By Russ Megowan

What do a flamethrower, glow-in-the-dark sneakers and a giant labyrinth have in common?

They are all housed at the Museum of Art and History on Front Street as part of the exhibit “Close to the Flame: In the Spirit of Burning Man.”

The exhibit, which runs through Feb. 3 at the Solari gallery, gives visitors a glimpse into the philosophy and art that keeps participants of the notorious desert festival returning year after year.

“So much of what we do at the museum has to do with preserving a tangible exhibit, but this exhibit has more to do with preserving an idea,” museum curator Susan Hillhouse said.

For Hillhouse, Burning Man is more than a just a hedonistic arts festival.

“People have their pre-conceived notions of who goes to Burning Man, and I think that finding that this was not the case was one of my favorite things about the festival,” she said. “I also really liked all the sharing. People would ask to show you something and then say that they made something just for you.”

Objects at the exhibit range from bracelets and necklaces to absurd art installations and intense fire shows. “Bonefire Bob” Hoffman, a Soquel resident and Burning Man artist, donated an assortment of “Bonefire” flamethrowers to the exhibit.

“In 2001, I brought my portable flamethrower to Burning Man that weighed 50 pounds, which was not fun,” he said. “After coming back, I thought that this is good. Michael Leeds, a friend of mine in Santa Cruz, gave me a smaller valve that was like a steel whistle valve and used it to make a smaller flamethrower that came to eventually become the bonfire flamethrower.”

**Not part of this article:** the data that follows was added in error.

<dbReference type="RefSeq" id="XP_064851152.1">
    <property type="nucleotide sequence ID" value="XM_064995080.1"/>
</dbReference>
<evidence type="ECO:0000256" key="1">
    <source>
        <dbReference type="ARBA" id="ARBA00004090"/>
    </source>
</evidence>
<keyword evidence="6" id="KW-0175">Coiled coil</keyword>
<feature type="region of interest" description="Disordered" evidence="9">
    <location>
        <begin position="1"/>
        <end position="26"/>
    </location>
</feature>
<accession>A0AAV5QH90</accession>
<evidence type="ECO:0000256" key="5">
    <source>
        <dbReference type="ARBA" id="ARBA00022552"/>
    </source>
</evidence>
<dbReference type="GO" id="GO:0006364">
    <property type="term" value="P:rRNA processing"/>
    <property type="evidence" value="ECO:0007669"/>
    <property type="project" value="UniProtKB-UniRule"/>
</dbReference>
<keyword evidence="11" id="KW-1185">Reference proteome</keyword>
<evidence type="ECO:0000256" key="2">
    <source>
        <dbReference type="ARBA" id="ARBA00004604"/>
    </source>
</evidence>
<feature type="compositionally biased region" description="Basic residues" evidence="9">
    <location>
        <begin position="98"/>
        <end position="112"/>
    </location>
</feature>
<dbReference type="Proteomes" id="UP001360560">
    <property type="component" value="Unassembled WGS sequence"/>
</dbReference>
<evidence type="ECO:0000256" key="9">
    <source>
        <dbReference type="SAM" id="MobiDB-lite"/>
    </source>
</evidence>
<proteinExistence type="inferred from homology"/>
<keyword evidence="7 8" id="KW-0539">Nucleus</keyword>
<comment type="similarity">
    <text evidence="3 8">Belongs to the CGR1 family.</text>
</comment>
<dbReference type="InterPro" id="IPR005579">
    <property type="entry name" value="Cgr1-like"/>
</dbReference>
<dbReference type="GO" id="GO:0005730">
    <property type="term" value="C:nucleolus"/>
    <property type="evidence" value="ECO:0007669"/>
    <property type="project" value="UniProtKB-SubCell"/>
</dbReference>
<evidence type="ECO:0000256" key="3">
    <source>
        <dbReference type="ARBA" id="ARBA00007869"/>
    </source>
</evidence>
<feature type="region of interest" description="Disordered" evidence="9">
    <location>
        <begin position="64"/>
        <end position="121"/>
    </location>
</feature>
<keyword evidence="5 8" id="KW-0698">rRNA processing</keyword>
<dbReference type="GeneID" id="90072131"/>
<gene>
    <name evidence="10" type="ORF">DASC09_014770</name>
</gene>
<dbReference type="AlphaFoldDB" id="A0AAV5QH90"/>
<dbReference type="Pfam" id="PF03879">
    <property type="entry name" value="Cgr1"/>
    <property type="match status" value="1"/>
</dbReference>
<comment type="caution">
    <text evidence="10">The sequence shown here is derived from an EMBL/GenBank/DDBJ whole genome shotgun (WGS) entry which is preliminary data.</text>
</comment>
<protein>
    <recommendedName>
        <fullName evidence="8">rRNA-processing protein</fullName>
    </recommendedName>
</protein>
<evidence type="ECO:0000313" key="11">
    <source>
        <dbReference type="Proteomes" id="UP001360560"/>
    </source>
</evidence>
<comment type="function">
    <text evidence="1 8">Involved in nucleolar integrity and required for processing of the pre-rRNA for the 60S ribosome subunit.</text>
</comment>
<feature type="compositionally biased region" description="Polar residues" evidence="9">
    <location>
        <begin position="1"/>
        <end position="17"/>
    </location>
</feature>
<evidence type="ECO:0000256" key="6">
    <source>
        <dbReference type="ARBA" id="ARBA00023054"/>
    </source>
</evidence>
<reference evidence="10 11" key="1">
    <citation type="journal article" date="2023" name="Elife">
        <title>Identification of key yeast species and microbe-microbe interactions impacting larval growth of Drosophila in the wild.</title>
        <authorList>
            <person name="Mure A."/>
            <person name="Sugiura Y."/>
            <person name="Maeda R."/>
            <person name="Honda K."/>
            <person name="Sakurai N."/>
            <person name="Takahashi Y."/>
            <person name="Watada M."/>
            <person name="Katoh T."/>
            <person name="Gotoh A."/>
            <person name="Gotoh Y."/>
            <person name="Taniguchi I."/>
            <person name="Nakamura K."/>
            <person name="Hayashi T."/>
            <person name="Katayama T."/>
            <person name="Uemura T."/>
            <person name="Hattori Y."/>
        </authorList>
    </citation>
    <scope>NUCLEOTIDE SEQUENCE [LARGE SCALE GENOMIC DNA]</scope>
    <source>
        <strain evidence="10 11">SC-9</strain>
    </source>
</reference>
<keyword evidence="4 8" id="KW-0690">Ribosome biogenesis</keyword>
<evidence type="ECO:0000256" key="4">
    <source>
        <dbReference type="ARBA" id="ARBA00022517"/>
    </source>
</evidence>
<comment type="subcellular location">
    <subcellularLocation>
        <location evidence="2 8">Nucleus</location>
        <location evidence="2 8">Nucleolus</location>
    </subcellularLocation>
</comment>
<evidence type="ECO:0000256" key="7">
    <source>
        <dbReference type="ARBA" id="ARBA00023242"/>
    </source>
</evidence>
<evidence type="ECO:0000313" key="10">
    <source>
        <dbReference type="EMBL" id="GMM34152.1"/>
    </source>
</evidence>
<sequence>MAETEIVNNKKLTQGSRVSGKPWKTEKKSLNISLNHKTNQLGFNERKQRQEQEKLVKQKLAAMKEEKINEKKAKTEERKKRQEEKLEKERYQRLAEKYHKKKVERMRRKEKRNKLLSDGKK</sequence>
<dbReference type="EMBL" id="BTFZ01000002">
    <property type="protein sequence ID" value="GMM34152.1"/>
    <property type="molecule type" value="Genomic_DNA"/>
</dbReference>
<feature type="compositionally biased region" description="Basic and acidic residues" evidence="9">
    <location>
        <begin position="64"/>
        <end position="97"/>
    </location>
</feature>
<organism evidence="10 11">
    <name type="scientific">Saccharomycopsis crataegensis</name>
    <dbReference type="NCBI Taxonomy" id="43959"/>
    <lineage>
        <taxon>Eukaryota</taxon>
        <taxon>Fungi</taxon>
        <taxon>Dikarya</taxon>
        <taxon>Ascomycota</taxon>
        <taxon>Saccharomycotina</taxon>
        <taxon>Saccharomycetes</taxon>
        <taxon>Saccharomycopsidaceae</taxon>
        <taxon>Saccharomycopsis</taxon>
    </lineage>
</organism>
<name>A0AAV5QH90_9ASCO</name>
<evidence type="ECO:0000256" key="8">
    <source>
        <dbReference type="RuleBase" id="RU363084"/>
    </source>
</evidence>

At six pounds and capable of shooting a 15-foot flame of propane, the gift is much appreciated by fellow Burning Man participants.

“Seeing other people playing with fire was one reason I went to Burning Man,” Hoffman said. “I also grew up playing with matches and lighters, so it was a natural progression. I think we all have this place inside of us that likes to watch the fire. I call it ‘primal TV.’”

Another artist, Lucy Hosking, was also inspired by Burning Man to make art with fire.

“Seriously, when I got there, 20 minutes into my first walk, something planted the idea of Satan’s Caliope,” she said. “By the time I got back to camp, I had three-quarters of the design done in my head and spent the next two years working on it.”

Satan’s Caliope looks like a pretty metal sculpture, but functions as a unique instrument that consists of 17 pulse jets that play like an organ from a connected midi keyboard.

“We got a bunch of Harley mufflers pipes and the expansion chamber out of some old dirt bike parts to make a pulse jet just to delight people,” she said. “It’s this nasty, dangerous, obnoxious thing that turns red when you run it, makes a horrible noise. When you play it, it sounds like a truck wreck on Route 17 with a box of puppies on fire.”

Overall, Hosking seems happy with her calling as a fire aficionado.

“It seems that I’ve found my medium in fire. I’m getting rockstar credit for things I would’ve been spanked for as a kid.”

For many artists like Hoffman and Hosking, most of their art may not have been possible without the open community and environment that Burning Man provides.

“You can’t put art in a box and contain it to that definition,” Hillhouse said. “I think the Burning Man community opens up the definition of what art is and what it means to society. They help expand the definition of art, and is one of the best things about it.”

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